ORLANDO, Fla. - With his vast experience competing in The Finals, LeBron James knows how to navigate the highs and lows when the lights are the brightest. And he understands how to fight from both sides, both as the favorite or team up in the series and from the opposite end of the series ledger.
In this, his 10th appearance in The Finals, he's comfortable looking back on the lessons learned in each and every trip, especially his first one, when his Cleveland Cavaliers were swept by the San Antonio Spurs in 2007.
It provided a blueprint for how it should be done.
Seeing Spurs coach Gregg Popovich and his future Hall of Fame trio of Tim Duncan, Manu Ginobili and Tony Parker work like that was a revelation to 22-year-old LeBron James.
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"Well, I mean, obviously they were the better team," LeBron said before the Lakers' Thursday practice. "Dealing with Timmy and Manu and Tony and Pop, four Hall of Famers, I knew it would be challenging, not only for myself but for our franchise and for our ball club. I saw the way they approached every game, how they approached every possession. They didn't make mistakes. They weren't just happy with being there; they wanted to be great, as a unit and as individuals as well.
"I sensed that as a 22-year-old, and I saw that as a 22-year-old. That helped shape me year after year after year after year, just holding on to that feeling of not being able to reach the ultimate goal. But at the same time, like I said, just having that adversity and having those moments has put me in a position where I've been throughout my career."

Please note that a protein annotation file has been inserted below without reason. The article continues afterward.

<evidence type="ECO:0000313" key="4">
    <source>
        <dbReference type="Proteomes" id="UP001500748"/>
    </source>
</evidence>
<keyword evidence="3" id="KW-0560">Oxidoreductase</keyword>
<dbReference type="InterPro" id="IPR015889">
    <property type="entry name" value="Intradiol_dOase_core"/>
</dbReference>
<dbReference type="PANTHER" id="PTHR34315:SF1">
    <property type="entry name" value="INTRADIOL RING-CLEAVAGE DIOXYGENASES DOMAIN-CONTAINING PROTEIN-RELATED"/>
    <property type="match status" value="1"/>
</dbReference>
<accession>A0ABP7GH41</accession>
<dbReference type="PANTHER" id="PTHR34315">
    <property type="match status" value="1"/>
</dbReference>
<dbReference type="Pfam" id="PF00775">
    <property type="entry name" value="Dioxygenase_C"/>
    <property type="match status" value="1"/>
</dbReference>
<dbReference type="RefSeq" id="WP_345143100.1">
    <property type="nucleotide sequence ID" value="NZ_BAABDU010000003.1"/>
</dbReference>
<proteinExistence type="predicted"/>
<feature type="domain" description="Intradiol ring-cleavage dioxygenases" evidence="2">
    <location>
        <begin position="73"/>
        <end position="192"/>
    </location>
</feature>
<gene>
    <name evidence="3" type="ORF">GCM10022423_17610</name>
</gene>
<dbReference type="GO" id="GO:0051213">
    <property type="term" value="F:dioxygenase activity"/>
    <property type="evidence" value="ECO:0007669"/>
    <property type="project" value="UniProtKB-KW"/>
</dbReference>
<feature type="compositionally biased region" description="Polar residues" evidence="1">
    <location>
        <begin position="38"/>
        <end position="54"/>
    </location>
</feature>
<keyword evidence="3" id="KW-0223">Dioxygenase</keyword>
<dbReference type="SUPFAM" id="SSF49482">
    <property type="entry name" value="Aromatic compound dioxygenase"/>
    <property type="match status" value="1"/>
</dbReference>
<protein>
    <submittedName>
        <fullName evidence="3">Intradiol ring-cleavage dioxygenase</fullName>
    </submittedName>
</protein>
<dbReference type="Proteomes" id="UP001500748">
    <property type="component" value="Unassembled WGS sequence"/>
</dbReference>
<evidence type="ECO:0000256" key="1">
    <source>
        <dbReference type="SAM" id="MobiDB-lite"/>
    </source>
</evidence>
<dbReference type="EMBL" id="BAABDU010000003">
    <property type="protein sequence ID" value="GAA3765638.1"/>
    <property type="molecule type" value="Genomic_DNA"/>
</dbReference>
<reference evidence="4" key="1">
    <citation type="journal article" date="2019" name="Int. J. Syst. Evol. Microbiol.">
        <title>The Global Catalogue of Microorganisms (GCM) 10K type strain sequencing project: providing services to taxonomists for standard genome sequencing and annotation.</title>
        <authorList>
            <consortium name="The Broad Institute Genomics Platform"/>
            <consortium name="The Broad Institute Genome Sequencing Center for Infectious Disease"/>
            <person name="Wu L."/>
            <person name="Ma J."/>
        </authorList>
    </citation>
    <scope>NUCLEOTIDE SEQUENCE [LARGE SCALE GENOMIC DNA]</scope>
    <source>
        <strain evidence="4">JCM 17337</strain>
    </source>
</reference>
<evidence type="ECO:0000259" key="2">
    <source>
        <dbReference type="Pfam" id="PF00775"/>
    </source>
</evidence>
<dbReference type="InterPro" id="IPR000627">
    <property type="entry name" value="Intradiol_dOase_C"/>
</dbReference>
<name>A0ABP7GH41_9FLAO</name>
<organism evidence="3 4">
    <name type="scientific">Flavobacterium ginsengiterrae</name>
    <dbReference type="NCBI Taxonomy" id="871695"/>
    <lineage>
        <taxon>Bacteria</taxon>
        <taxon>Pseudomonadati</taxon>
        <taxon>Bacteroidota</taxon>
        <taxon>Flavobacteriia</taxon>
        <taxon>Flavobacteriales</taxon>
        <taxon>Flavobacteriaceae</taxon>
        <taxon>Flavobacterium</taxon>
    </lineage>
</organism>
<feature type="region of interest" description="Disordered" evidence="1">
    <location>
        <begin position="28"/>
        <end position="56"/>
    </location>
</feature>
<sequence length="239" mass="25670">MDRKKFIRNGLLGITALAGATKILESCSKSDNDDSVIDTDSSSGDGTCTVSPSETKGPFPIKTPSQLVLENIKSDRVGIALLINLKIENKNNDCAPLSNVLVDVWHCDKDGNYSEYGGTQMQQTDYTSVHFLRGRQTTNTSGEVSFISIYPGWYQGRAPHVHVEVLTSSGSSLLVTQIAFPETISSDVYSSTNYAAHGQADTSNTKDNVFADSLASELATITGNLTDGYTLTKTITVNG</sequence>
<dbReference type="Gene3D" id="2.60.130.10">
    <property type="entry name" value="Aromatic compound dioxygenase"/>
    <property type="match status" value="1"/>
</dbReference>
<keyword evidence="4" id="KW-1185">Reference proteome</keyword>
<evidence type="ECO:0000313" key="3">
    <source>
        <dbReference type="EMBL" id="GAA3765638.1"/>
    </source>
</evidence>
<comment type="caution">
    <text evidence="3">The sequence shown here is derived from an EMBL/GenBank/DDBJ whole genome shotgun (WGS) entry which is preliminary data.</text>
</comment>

LeBron James discusses how playing against great coaches and players in the postseason has helped his game develop. #NBAFinals presented by @YouTubeTV Media Availability- NBA (@NBA) October 1, 2020
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LeBron has always relished the ability to be a student of the game and he has an affinity for the honing of the craft, the obsessing over the minutiae that tends to be a trait of champions and the game's all-time greats.
Each one of his past playoff runs provided the basis of knowledge he's using to work his way through the most unique run of his career.
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"Like I mentioned last night, the best teacher is life experience," he said. "I've played against great coaches throughout my whole career, not only in the regular season but in the postseason, throughout first, second, third, Finals runs. I've played against some exceptional coaches, great coaches, Hall of Fame coaches, Hall of Fame players. They've all, opponents and coaches, helped me get to this point where I am today, to a point where I have no weakness, offensively or defensively, to where if I can read a defense, I can exploit it. I can put myself in a position to be successful. It doesn't mean that the ball goes in all the time, but there's nothing out on the floor that I cannot do at this point in my career.
"That's all because of the competition, the adversity, the losses and everything I've been through throughout the course of my career. At that point in time I say I've got to work on this because that's what they're allowing me to have; now I've got to work on this because they're shutting this down in my game. It's just, like I said, the best teacher in life is life experience, and I've experienced it all."
Sekou Smith is a veteran NBA reporter and NBA TV analyst. You can e-mail him here, find his archive here and follow him on Twitter.
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